by Maria Stratienko
It was another Saturday night, much like many my friends and I had encountered in our previous three years at Sewanee – humid, buzzing, and alight with the prospects of the great adventures we could have at any given moment, should a great wind of inspiration hit us. I suppose we were midway through our night (it was, after all, 10 PM) and as we caught up with friends outside of Johnson after leaving our first frat of the night, my own disinterest suddenly became apparent to me. Turning to my friends as we sat on the picnic table, I timidly asked the question – “Y’all, are we SWUGs?”
In brief, the term “SWUG”, or “Senior Washed-Up Girl”, was first made known to me midway through my junior year, as I began to recognize my penchant for going out sober and appearing aloof at even the most fun parties Sewanee had to offer.
Made famous in pieces by New York magazine and Gawker, “SWUG Life” is characterized by women who embrace “the slow, wine-filled decline of female sexual empowerment as we live out our college glory days.” She is “a young woman in her final year at a four-year collegiate establishment who has also given up the possibility of youth. [She] boldly abstains from dressing up, rarely goes to parties, and declares disinterest in romantic or sexual relationships. She wants to sit on a couch drinking wine with fellow SWUGs.”
“So, basically, us?” my friend said with a chuckle as I read this quote to her. And while the experiences of the original SWUGs of Yale (where, seemingly, the term came to be) are hardly fully equivalent to the experiences of Sewanee, I’m afraid that I, and many of my friends, have begun to identify with many of the gory details of SWUG life. Despite a distaste for the term itself (“SWUG”? Washed up? Really?!) I am terrified that my own social apathy (either real or perceived) is really the only thing making me a more complex person.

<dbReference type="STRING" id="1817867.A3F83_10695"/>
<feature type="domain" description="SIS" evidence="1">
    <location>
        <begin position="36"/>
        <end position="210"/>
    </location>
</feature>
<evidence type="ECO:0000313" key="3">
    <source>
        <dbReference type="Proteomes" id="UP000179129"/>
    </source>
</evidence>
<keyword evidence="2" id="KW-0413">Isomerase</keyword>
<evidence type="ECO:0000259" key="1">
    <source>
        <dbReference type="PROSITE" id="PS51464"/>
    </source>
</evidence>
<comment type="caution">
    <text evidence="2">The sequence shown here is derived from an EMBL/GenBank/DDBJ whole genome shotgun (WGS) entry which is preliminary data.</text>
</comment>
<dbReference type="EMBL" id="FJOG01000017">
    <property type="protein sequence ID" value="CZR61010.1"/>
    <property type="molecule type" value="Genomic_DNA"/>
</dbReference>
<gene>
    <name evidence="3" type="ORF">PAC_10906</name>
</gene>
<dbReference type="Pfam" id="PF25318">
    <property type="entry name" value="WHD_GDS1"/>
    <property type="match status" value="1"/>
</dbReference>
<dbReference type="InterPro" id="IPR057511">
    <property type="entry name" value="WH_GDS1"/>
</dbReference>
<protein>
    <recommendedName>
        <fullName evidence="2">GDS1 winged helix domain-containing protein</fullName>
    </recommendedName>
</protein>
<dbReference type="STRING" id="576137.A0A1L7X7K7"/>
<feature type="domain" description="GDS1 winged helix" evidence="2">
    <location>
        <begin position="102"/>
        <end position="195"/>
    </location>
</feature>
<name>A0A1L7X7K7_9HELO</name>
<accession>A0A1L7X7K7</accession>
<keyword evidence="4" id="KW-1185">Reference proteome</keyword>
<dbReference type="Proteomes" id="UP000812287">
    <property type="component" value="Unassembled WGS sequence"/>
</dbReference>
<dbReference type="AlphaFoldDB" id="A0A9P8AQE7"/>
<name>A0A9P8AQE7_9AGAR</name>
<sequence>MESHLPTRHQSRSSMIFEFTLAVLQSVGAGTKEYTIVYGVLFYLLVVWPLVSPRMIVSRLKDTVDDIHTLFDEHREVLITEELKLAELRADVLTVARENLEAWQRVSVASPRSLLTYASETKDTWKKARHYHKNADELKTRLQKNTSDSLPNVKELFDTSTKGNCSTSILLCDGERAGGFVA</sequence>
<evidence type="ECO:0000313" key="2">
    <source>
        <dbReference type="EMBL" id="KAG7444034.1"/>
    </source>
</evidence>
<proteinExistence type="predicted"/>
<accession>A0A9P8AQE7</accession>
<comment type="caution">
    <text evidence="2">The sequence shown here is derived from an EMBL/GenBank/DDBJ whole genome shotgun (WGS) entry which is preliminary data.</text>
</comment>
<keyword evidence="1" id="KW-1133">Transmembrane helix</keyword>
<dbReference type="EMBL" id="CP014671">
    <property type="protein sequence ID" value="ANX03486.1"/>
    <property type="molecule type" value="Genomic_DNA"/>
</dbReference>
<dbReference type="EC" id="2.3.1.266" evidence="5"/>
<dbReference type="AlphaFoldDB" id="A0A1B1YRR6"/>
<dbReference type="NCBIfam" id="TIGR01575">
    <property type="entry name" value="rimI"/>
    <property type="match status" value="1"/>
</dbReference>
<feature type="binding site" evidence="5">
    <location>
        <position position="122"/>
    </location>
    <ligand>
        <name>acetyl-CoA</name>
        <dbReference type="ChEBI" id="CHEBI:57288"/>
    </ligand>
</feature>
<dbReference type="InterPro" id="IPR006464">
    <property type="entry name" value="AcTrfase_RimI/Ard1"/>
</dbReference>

Characterizations of “#SWUGNATION” as a phenomenon are borne out of “whatever empowerment we’re supposed to be deriving from this version of the feminist movement” that is “thin on the ground.” This haunts me from my seat away from the crowd at any given frat party, where I sit with my friends and drink from my Nalgene filled with Chardonnay, watching my male friends’ attention fall on what Justin Silverman of New York calls “that infinitely more fun classmate, the female freshman.” And internally, I find myself detesting all of it in an entirely irrational manner – the “scene” and also my very-much-chosen paradigm on the cusp of leaving, acting as though I am one foot out the door already.
In short, this manifestation of myself – “the girl who has been through the meat grinder; a seasoned veteran who knows the ropes,” is not who I want to waste time being in this final hurrah of my short time here at Sewanee. Rather, I call on my fellow SWUGs to embrace some of the aspects that come with this freedom of our final year (i.e., choosing Bean Boots over suede wedges), but to leave others behind – namely, the attitude of being above it all (or even worse, purposefully intimidating) or a passive observer in the vibrant life around us.
I am actively rejecting the notion that #SWUGLIFE is our inherited version of the feminist movement – or that this movement, in general, is teetering on the edge of what remains in the “culturally relevant” sphere. As a feminist, I instead embrace those aspects of that set of ideological contributions which empower me in my behavior towards a positive morale and the creation of a Sewanee community that develops incredibly bright young men and women – of all ages. I’m happy, then, to move on to what will undoubtedly be a fantastic year, if not more-than-occasionally peppered by my nights with my SWUGs.